Reflections on a DNF from Dad

I just read my daughter’s recap of her recent DNF at the Vancouver Half Iron.
http://www.irondaughterirondad.com/reflections-on-a-dnf/

It’s difficult for a parent to watch their child suffer…or fail…although less so if it’s in the quest for something difficult…or extraordinarily complex…or reaching for an exceptional level.

…so after seeing my daughter on the run course, walking back, and stopping for a moment to see what was going on, was a quick whirr of emotions and thoughts

…my first was, are you okay?…yes she said…she gave me the quick story of how she had arrived at that point…back/butt hurting…walking now…had already turned around, not finishing the outbound run leg…

…we discussed continuing…she didn’t want to walk for another couple of hours just to finish…_maybe_ under the cut-off time…’and I’m already off course and walking back’

Knowing that complaining body parts can loosen up, that things can change, I checked the time calculation, and yes, if she walked the next 7-8 miles, that was going to take a couple of hours, and we were coming up to 6 hours at that point, so still doable for the 8 hour cutoff…and with a light jog even faster.

Although it was clear that she had lost her ‘will’ to do that…she ‘could have’ kept going…I ‘could have’ walked with her…encouraging a bit more speed…that also has its downside…and ‘really’ a bad idea if she had actually injured something.

My daughter is fiercely independant…and like all high performers, harder on herself than anyone else could ever be.

Walking it in with her Dad…although maybe some weird bonding experience…would not be her…or my…idea of a good time…and in all likelihood more haunting than just packing it in early…she would not want me to give up my race for hers…as I wouldn’t want her to give up hers in the same situation.

So I gave her a hug…told her I loved her…and jogged off to complete my race.

I was left thinking, as I rolled away, hoping that she hadn’t really ‘tweaked’ something going as long as she did, and feeling badly for her, although ultimately with a bit of a smile:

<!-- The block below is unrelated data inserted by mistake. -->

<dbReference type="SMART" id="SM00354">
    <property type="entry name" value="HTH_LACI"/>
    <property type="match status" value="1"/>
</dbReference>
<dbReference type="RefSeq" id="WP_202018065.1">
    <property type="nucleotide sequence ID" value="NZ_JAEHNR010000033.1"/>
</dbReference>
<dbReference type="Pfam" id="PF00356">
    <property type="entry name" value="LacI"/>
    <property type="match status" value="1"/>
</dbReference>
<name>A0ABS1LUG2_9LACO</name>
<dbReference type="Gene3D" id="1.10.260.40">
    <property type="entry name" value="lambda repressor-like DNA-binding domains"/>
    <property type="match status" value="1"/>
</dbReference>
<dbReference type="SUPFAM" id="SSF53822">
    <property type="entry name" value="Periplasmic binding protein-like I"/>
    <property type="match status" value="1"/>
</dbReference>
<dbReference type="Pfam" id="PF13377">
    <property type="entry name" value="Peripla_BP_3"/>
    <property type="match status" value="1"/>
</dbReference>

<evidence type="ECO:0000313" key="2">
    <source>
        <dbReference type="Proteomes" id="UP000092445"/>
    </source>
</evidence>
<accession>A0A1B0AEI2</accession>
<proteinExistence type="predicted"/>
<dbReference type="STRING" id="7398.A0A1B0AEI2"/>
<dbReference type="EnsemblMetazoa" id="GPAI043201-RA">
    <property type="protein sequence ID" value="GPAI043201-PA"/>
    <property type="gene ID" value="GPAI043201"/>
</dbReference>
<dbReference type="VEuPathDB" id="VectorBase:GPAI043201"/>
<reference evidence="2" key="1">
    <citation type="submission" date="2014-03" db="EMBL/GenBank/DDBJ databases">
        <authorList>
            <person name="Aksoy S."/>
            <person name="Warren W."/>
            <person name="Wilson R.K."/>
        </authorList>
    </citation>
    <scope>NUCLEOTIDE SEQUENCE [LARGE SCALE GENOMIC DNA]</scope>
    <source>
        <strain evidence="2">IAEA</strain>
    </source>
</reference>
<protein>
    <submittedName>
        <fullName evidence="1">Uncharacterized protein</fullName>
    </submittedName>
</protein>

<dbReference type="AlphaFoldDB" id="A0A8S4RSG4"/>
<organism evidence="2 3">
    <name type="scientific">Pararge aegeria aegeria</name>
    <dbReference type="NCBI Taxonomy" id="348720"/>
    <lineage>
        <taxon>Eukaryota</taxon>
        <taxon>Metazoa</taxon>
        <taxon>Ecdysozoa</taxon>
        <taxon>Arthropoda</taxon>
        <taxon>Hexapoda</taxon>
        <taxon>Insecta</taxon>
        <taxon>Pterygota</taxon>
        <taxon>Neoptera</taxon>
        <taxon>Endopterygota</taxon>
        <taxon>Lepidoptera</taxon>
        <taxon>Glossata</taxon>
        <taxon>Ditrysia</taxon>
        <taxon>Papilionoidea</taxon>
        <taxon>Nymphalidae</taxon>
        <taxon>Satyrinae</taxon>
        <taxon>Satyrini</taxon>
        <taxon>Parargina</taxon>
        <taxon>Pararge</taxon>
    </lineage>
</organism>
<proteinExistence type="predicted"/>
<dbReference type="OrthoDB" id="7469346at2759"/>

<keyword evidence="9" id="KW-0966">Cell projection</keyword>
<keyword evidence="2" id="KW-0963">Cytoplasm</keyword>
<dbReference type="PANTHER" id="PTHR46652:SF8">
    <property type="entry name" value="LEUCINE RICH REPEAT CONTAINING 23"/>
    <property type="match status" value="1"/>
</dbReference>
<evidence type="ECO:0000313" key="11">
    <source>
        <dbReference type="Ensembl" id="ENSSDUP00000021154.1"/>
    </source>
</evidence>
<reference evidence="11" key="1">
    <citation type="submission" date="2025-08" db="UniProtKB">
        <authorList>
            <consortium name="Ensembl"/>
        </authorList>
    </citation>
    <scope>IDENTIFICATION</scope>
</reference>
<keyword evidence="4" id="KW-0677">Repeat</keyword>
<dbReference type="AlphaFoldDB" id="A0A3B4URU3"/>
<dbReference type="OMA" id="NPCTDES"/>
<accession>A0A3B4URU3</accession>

‘that’ll be a wake-up call for training for Ironman Florida…good’.

For you see, my daughter is an exceptional young woman…beautiful both inside and out…and smart and incredibly articulate…and are you kidding me…Ironman…anyone that even dreams of it, never mind completes it…is an incredible, off the charts athlete.

Her first Ironman was 2 years ago, which she finished in 16:35:37…24 minutes and 23 seconds before the midnight cut-off…and gutted out a dehydrated run/jog/walk/shuffle for over 7 hours to do it after swimming 2.4 miles, and biking 112 miles…incredible.

…that my friends, takes a mental toughness that few possess.

So when I stopped to talk to her as she was walking back, and she said that she didn’t want to continue, I knew that wasn’t because she had suddenly lost all the incredible qualities that make her great…I knew that she was, and was going to be, incredibly disappointed…and for that I felt badly…

…but I also had that rising feeling that this would re-energize her…that it would create a new will inside her to get her training on track…that it would be the catalyst to a new level of fitness for her, that will result in a much better outing at Ironman Florida 4 months from now, that may not have been there with the same intensity, as if she had finished, limping in hours later in Vancouver…and for that I smiled

Lisa, I’m sooo proud of you…I love you tons…see you at the starting line in Florida 🙂

Dad

This entry was posted in Achieving Goals, Dad's Blog Posts, Ironman, Ironman Florida, Racing and tagged , . Bookmark the permalink.

Leave a Reply

Your email address will not be published.